Can You Write Persuasively?

I’ve been thinking about writing persuasively this week. There are many times in life when you want to write persuasively, and it pays to know how do it. Sometimes, nothing more than a refund is at stake, but at other times, something much more important may be riding on your ability to persuade someone else to see your point of view.

Persuasive writing has been on my mind lately as I’ve read about the case of Melissa Busekros, a 15-year-old German girl, who has been taken from her family, primarily because the family has chosen to homeschool their six children. People around the world are writing to the German government in protest, as this act seems to violate Germany’s own determination, via ratification of the Universal Declaration of Human Rights (article 26/3, passed May 1948), that it is a primary right and responsibility of parents to determine the education of their children. You can read more about the story at Netzwerk Bildungfreiheit and at the website of the International Human Rights Group.

The following letter, written to the Minister of Bavaria, about the case was forwarded to me, and I’d like to point out a few elements that the writer has included in an effort to make the letter more relevant and compelling to the reader.

  • Identification of the issue.
  • Frank expression of personal reaction.
  • Demonstration of knowledge about and appreciation for Germany.
  • Explanation of his concern, both for the young lady and for the German state, about the issue.
  • Historical references that lend credence to his concern.
  • Comparison of American/German policies toward homeschooling, with brief reference to the fruit of those policies.
  • Courteous but firm tone throughout.

Excerpt begins:

I was shocked and angered when I learned of the unjust and inhumane treatment of Melissa Busekros and her family.

I was homeschooled through high school, started college at 16 and graduated at 20 with a BA in History. As a historian, I am very familiar with German history. I have always tended to favor Germany, as I like her people, her culture and her language. German is the foreign language that I took in college, and almost half of my ancestry is German.

I admire the German people for their efficiency and organizational ability. These characteristics have done much to make Germany the greatest economic power in Europe and one of the pillars of capitalism in the world today. However I firmly believe that all systems must serve the people. An institution that denies human rights and refuses to allow for some degree of freedom of choice is a bad system.

Unfortunately, this incident has reminded me of the “educational reforms” instigated by the NSDAP during the 1930’s. Though it is interesting to note that even the Nazi’s did not forcibly enroll “good Germans” into their systems until relatively late. I also am unpleasantly reminded that Munich was the birthplace of and the earliest stronghold of the NSDAP.

After hearing of the most recent developments in the Busekros case, I am even more outraged. To move this young girl to an undisclosed location is very similar to the way governments treat spies and terrorists. How ironic that Germany is among those who criticize the US for secret CIA detention facilities, as it is all the while treating innocent children is such a way.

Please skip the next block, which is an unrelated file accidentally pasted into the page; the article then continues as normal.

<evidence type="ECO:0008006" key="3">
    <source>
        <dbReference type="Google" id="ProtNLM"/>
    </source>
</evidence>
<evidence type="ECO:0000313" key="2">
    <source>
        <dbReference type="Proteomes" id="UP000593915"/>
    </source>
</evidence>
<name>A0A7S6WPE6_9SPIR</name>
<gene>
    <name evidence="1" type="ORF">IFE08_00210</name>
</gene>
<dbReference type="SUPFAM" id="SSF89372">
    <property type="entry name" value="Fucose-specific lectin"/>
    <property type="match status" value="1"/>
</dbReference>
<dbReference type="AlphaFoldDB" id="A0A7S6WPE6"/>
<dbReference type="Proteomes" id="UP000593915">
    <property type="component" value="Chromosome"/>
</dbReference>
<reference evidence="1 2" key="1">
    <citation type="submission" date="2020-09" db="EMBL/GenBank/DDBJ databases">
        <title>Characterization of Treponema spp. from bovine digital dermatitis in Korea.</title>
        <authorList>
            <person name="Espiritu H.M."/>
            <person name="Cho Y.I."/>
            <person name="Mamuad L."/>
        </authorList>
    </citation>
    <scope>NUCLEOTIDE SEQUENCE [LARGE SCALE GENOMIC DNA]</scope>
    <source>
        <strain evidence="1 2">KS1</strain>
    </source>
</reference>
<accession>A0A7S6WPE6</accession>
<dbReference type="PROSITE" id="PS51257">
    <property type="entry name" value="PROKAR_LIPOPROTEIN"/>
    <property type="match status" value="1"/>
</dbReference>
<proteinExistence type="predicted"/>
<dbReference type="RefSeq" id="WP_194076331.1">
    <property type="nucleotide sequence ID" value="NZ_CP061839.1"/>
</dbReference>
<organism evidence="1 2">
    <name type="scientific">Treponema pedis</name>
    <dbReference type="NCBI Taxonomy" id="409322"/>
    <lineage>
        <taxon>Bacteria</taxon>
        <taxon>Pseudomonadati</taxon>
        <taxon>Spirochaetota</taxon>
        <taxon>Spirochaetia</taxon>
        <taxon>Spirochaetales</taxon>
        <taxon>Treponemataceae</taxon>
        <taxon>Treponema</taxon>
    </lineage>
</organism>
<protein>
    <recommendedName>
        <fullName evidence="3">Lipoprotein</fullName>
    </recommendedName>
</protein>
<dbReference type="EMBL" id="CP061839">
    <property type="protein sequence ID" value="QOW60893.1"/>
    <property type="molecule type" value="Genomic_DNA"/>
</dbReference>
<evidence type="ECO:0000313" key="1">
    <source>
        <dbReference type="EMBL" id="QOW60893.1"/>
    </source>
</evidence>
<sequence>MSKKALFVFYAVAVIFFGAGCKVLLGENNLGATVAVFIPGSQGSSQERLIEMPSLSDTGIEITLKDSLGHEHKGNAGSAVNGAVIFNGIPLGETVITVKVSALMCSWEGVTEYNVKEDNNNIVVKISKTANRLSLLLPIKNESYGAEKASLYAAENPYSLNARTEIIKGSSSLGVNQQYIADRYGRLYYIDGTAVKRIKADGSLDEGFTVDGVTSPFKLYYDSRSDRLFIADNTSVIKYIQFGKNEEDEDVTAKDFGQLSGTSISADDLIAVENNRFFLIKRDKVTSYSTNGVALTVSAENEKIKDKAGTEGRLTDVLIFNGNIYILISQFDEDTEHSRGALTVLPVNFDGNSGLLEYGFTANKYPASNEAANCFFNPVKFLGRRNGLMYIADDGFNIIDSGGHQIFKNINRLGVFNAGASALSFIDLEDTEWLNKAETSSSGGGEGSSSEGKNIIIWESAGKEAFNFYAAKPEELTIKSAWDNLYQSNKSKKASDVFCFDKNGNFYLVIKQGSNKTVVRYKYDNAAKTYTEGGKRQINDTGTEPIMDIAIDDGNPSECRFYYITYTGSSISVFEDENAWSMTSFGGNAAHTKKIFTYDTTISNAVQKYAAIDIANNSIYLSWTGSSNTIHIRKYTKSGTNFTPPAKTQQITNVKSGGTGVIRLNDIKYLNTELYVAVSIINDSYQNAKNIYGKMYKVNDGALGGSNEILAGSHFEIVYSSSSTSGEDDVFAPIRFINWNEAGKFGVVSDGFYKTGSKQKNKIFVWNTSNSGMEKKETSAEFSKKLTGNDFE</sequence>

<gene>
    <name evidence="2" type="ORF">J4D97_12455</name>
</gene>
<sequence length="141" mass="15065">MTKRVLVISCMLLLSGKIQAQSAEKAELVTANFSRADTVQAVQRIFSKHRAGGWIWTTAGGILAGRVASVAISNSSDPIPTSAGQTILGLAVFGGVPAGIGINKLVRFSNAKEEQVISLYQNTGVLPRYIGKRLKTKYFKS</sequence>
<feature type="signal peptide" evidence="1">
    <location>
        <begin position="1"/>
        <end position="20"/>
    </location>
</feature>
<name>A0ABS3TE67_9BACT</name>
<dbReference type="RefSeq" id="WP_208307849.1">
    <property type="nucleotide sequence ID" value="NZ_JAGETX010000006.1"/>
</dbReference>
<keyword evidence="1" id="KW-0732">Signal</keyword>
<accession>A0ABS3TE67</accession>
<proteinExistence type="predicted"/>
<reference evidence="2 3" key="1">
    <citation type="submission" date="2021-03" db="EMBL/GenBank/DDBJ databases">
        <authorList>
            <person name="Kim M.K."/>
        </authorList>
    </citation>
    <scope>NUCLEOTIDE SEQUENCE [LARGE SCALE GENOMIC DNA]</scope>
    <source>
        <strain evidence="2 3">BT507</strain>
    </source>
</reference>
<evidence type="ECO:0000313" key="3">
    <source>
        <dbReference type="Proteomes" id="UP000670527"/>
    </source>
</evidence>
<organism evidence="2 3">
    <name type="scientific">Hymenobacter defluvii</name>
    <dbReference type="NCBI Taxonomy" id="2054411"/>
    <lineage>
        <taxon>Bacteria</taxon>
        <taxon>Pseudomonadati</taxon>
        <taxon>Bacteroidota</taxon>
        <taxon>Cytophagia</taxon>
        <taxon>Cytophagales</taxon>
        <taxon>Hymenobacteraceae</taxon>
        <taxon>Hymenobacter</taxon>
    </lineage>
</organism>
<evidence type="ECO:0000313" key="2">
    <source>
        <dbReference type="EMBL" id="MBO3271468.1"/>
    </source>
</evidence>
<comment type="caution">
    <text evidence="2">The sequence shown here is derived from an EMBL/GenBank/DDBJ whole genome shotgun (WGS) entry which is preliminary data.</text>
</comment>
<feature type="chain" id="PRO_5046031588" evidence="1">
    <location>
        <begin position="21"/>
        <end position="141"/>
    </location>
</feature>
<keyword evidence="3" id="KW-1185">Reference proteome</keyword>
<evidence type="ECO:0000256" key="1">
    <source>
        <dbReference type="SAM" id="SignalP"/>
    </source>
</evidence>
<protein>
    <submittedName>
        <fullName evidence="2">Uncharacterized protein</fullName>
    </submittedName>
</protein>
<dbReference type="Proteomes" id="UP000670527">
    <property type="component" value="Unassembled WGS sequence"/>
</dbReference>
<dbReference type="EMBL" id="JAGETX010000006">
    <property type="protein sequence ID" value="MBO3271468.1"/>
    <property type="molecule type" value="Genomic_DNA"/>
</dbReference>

America has issues of its own to address, but in the area of homeschooling, it has remained true to principles of liberty and self-determination. Even though many states are not fans of homeschooling, the law and constitution protect our rights as citizens and allows us the choice. Repeated testing has shown that homeschooling works, and is a viable, legitimate choice for education.

In Germany, however, it seems that the response of the government to the homeschooling movement does much to justify why the movement exists. If a government cannot be trusted to provide for the needs of and protect the rights of citizens; that government is not fulfilling its duty. It is an indictment of the German government that it does not allow its citizens an alternative method of education, especially one so effective.

The rest of the world has had enough of arbitrary authoritarian rule. If Germany wishes to remain respected in the world community, her leaders need to heed the cry of wisdom and stop this trend toward authoritarian government.

I hope and pray for a favorable outcome to this situation, including the speedy release of Miss Busekros to her family, and an immediate stop to the persecution of homeschool families. I sincerely desire that cordial relations between my country and your country can be maintained and strengthened.


[Excerpt ends.]

If I had written the letter, I may have included other elements, and perhaps left out a few things. The basic ingredients of a persuasive letter are in place, though. If you’d like to read more samples of persuasive writing, you may do so here (though some of these are in German). You’ll notice that there many ways of expressing a similar idea, usually reflecting the writer’s personalilty and background, but many of the basic elements are the same across the board.

It’s important to know how to write persuasively, as there are times when “An event has happened, upon which it is difficult to speak, and impossible to be silent” (Edmund Burke).

“There may be times when we are powerless to prevent injustice,

but there must never be a time when we fail to protest.”

(Elie Wiesel)

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